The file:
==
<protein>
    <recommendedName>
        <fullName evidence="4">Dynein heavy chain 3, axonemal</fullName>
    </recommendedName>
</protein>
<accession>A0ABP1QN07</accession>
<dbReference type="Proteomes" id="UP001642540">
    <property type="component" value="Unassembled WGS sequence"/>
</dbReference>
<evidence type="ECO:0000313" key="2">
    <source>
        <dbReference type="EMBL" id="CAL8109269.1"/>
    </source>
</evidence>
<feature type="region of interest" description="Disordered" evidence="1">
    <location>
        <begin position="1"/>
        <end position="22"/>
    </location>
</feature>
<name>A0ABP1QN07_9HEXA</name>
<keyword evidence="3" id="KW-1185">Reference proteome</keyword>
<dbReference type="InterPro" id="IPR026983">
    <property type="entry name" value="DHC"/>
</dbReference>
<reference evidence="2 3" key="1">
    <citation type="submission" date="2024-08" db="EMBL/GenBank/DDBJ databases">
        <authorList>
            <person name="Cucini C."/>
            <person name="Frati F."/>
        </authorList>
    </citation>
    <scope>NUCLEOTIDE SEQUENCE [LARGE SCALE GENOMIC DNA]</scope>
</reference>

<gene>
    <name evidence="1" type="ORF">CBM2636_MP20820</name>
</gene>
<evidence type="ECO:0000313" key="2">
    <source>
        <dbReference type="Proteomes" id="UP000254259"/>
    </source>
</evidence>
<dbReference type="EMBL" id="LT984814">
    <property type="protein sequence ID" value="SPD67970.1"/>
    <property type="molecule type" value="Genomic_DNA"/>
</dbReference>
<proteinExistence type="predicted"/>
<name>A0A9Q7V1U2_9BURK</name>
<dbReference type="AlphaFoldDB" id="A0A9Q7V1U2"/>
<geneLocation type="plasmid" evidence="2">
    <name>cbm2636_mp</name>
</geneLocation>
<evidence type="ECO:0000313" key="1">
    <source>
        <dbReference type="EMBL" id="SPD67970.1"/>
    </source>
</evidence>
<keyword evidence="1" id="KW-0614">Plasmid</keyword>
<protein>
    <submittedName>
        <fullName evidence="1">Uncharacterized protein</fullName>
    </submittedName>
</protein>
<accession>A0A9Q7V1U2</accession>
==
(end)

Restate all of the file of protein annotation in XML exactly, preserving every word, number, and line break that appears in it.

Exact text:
<protein>
    <recommendedName>
        <fullName evidence="4">Dynein heavy chain 3, axonemal</fullName>
    </recommendedName>
</protein>
<accession>A0ABP1QN07</accession>
<dbReference type="Proteomes" id="UP001642540">
    <property type="component" value="Unassembled WGS sequence"/>
</dbReference>
<evidence type="ECO:0000313" key="2">
    <source>
        <dbReference type="EMBL" id="CAL8109269.1"/>
    </source>
</evidence>
<feature type="region of interest" description="Disordered" evidence="1">
    <location>
        <begin position="1"/>
        <end position="22"/>
    </location>
</feature>
<name>A0ABP1QN07_9HEXA</name>
<keyword evidence="3" id="KW-1185">Reference proteome</keyword>
<dbReference type="InterPro" id="IPR026983">
    <property type="entry name" value="DHC"/>
</dbReference>
<reference evidence="2 3" key="1">
    <citation type="submission" date="2024-08" db="EMBL/GenBank/DDBJ databases">
        <authorList>
            <person name="Cucini C."/>
            <person name="Frati F."/>
        </authorList>
    </citation>
    <scope>NUCLEOTIDE SEQUENCE [LARGE SCALE GENOMIC DNA]</scope>
</reference>

<gene>
    <name evidence="1" type="ORF">CBM2636_MP20820</name>
</gene>
<evidence type="ECO:0000313" key="2">
    <source>
        <dbReference type="Proteomes" id="UP000254259"/>
    </source>
</evidence>
<dbReference type="EMBL" id="LT984814">
    <property type="protein sequence ID" value="SPD67970.1"/>
    <property type="molecule type" value="Genomic_DNA"/>
</dbReference>
<proteinExistence type="predicted"/>
<name>A0A9Q7V1U2_9BURK</name>
<dbReference type="AlphaFoldDB" id="A0A9Q7V1U2"/>
<geneLocation type="plasmid" evidence="2">
    <name>cbm2636_mp</name>
</geneLocation>
<evidence type="ECO:0000313" key="1">
    <source>
        <dbReference type="EMBL" id="SPD67970.1"/>
    </source>
</evidence>
<keyword evidence="1" id="KW-0614">Plasmid</keyword>
<protein>
    <submittedName>
        <fullName evidence="1">Uncharacterized protein</fullName>
    </submittedName>
</protein>
<accession>A0A9Q7V1U2</accession>